Under control conditions, all lines overexpressing plastidial MSRBs display chlorophyll a and b contents similar to those measured in Wt (Table 1). When grown under high light, these lines, unlike Wt, exhibit contents reduced by ca. 5 and 20% for chlorophylls a and b, respectively, compared with control conditions. As a consequence, the content in both chlorophylls is significantly lower in these lines than in Wt under a high-light regime. When investigating the abundance of the main Lhc protein, Lhcb1, we observed similar protein amounts in leaves of Wt and overexpressing lines (Supporting Information Fig. S1c). These data reveal that lines exhibiting a highly increased MSR capacity show a reduced chlorophyll content, but no change in Lhcb1 abundance under high light conditions.
Leaf MSR capacity in Arabidopsis mutants lacking plastidial Trxs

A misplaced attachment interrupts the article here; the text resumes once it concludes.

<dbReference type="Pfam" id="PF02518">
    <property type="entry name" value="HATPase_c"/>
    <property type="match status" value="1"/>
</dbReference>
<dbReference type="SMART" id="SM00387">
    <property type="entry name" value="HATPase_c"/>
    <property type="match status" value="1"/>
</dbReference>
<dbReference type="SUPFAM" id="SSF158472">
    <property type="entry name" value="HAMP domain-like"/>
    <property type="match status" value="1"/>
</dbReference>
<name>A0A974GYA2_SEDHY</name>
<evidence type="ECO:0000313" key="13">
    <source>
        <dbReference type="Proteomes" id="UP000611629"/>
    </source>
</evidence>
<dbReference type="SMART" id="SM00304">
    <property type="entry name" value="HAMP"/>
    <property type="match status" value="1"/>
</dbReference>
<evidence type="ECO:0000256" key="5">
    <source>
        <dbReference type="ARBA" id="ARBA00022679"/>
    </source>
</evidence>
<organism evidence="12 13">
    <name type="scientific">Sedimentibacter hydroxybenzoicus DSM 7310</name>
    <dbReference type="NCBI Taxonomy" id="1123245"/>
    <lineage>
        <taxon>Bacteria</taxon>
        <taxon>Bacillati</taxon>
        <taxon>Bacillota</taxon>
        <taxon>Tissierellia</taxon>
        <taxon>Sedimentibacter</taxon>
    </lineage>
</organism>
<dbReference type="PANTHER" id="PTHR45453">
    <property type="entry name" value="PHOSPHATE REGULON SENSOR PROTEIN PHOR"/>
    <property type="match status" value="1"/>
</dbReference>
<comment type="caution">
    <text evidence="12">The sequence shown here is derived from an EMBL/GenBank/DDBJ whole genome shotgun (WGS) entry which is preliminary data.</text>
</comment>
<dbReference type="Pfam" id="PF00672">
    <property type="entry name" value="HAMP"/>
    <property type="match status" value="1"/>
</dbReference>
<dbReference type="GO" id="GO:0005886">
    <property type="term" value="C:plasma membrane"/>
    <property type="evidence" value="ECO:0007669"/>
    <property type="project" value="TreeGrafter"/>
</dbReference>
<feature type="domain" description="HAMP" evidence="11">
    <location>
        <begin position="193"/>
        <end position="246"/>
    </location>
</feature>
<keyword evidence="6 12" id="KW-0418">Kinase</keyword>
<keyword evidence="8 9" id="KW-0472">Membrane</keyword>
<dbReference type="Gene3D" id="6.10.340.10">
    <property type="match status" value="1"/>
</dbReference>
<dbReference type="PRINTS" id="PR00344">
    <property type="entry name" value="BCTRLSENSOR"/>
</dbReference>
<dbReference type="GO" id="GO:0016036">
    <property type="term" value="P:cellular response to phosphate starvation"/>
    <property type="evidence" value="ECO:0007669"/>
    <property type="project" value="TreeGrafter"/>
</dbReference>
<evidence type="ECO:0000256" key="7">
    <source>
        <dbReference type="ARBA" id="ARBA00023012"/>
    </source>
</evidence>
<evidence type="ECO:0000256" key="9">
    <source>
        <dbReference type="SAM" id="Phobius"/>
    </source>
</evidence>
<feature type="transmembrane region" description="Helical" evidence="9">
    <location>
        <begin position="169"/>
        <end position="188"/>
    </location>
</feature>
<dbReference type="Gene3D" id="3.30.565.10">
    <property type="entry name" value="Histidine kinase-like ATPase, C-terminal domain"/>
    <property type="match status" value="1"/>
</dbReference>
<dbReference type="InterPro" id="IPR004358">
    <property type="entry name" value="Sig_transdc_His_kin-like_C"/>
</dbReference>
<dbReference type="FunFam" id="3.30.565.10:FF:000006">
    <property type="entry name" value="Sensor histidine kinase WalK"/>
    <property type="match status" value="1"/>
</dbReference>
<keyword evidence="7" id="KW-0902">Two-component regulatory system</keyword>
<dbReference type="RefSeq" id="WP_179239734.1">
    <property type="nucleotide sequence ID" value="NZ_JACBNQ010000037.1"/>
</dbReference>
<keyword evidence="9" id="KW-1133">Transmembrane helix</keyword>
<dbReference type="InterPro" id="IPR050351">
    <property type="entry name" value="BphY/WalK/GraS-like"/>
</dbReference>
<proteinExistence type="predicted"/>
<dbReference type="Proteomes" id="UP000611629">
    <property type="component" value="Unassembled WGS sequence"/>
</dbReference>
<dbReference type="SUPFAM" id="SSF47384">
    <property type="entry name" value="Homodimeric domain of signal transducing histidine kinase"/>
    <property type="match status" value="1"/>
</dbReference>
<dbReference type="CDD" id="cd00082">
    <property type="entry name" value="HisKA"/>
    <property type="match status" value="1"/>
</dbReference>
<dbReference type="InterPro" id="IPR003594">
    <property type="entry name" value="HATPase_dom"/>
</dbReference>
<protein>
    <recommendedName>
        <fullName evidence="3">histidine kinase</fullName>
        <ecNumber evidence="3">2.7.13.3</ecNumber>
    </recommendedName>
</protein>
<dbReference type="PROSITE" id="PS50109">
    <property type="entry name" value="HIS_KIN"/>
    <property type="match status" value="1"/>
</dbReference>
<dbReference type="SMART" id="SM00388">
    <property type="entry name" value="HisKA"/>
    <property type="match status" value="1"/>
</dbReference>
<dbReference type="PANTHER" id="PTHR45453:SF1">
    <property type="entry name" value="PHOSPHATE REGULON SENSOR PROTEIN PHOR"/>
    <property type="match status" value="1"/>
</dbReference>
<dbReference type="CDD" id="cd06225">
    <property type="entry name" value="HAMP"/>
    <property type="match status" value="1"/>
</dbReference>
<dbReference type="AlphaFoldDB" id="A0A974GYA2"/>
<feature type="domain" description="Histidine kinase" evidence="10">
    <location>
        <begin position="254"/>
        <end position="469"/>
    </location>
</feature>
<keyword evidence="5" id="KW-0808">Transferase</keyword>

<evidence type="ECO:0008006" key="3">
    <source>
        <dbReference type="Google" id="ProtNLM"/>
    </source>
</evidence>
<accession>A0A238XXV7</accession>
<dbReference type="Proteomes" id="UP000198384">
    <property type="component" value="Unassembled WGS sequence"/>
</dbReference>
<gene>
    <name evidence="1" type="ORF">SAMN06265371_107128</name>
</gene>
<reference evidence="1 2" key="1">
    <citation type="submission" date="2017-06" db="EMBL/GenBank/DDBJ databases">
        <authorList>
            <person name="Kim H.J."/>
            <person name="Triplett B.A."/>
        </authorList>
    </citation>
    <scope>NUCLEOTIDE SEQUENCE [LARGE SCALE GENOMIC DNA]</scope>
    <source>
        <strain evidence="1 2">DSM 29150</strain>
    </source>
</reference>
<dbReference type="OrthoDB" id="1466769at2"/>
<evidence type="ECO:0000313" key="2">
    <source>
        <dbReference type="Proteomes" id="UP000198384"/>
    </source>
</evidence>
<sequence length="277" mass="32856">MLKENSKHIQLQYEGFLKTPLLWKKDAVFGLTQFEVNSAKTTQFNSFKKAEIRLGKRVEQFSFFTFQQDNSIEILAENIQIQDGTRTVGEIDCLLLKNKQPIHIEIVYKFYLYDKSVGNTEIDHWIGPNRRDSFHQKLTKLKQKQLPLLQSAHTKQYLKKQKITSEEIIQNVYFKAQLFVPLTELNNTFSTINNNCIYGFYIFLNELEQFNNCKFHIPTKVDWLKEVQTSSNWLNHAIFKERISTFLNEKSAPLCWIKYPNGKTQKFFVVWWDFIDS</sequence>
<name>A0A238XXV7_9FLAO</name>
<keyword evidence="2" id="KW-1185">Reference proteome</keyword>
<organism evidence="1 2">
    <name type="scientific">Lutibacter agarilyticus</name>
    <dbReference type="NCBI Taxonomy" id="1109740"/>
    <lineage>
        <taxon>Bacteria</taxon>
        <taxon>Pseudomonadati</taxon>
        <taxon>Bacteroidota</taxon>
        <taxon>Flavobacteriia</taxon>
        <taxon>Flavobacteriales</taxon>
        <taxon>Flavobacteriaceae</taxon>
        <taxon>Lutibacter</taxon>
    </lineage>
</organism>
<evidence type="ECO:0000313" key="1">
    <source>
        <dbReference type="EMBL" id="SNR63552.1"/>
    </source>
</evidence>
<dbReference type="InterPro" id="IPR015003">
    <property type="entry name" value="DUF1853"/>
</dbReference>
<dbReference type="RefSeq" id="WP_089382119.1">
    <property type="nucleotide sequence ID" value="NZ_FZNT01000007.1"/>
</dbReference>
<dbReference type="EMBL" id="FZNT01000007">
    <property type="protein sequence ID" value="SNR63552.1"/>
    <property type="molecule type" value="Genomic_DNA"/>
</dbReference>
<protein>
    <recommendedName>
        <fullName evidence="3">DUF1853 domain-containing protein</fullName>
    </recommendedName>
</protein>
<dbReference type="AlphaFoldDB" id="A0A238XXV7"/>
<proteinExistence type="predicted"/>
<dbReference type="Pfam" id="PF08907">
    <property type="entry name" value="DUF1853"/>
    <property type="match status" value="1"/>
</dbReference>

Despite a strong increase in MSR capacity, we found that overexpression of plastidial MSRBs does not confer a beneficial effect in environmental conditions impairing the growth of mutants lacking these MSRs. It is worth mentioning that the measurement of MSR activity in plant extracts is performed in the presence of a large excess of exogenous reductant (DTE), which is able to provide reducing power to the physiological electron donors to MSRs present in extracts. This measurement thus represents the maximal MSR enzymatic capacity. We previously showed in in vitro assays using recombinant proteins that Arabidopsis MSRB2 is more efficiently reduced by some classes of Trxs, which exhibit a large variety in plastids (Vieira Dos Santos et al. 2007). These data prompted us to investigate whether mutants modified in the expression of potential physiological electron donors to plastidial MSRs among Trxs could exhibit modifications in MSR capacity. To this purpose, we got from public SALK and SAIL collections Arabidopsis mutant lines knockout for the expression of genes coding for Trxs f1, m1, m4, y1, y2 and x. All these lines were validated with regard to the presence of a T-DNA in the coding sequence and the absence of transcript using PCR on genomic DNA and RT-PCR, respectively (Supporting Information Fig. S2). Further, we generated a double mutant deficient in the expression of both trx y1 and trx y2 genes (data not shown). When measuring the maximal MSR capacity in leaf protein extracts, we observed substantial decreases in some mutant lines (Fig. 4a). Indeed, whereas the MSR capacity is not altered in the trx y1 mutant and not significantly decreased in trx f1 and trx x mutants compared with Wt, it is reduced by ca. 17% in lines lacking Trx m1 or Trx m4, and by 20 and 25% in plants lacking Trx y2 or both Trx y isoforms, respectively. The data gained on mutants deficient for either each Trx y isoform or for both of them clearly show that Trx y1 does not participate in the maintenance of leaf MSR capacity. This is very likely due to the fact that this isoform is not expressed in photosynthetic organs (Collin et al. 2004). In other respects, we performed Western blot experiments and did not notice any change in the abundance of MSRA4, MSRB1 and MSRB2 in plants lacking Trxs compared with Wt (Fig. 4b and data not shown), clearly showing that the changes in MSR capacity do not result from variations in MSR protein abundance.